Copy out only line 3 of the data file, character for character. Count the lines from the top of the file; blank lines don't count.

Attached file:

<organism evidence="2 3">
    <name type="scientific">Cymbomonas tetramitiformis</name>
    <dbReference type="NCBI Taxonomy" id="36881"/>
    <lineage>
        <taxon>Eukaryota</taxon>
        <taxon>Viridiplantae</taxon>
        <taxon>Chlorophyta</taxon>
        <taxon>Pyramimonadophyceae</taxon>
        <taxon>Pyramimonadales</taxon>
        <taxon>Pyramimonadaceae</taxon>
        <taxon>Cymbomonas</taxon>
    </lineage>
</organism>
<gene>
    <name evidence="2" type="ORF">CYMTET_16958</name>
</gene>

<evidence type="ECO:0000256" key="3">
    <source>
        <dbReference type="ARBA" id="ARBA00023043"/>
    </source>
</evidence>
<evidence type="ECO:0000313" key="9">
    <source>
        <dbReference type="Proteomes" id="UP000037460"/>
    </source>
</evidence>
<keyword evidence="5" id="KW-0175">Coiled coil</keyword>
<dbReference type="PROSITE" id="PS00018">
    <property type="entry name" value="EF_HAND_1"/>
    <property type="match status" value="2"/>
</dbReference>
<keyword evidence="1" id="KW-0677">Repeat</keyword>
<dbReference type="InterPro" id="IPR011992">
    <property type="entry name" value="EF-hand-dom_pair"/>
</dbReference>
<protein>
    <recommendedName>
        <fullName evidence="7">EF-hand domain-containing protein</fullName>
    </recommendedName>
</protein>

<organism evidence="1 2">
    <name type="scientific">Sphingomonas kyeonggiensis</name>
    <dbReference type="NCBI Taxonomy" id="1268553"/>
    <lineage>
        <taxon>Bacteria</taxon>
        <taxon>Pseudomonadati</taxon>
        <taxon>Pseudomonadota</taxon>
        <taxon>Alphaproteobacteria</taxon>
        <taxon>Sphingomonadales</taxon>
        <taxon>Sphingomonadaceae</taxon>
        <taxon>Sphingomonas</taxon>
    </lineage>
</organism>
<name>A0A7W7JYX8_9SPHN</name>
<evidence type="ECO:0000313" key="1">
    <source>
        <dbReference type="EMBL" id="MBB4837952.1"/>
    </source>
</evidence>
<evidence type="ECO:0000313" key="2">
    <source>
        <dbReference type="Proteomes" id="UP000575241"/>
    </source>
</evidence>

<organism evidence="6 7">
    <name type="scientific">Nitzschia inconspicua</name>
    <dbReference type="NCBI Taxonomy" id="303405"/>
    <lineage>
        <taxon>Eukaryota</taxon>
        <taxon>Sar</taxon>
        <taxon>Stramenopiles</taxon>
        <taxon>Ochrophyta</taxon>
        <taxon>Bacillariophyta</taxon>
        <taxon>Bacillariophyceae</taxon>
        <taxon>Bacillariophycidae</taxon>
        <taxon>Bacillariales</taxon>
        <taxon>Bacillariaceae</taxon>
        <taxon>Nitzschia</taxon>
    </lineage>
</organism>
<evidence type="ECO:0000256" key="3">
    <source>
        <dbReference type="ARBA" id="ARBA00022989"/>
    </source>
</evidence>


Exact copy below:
    <dbReference type="NCBI Taxonomy" id="36881"/>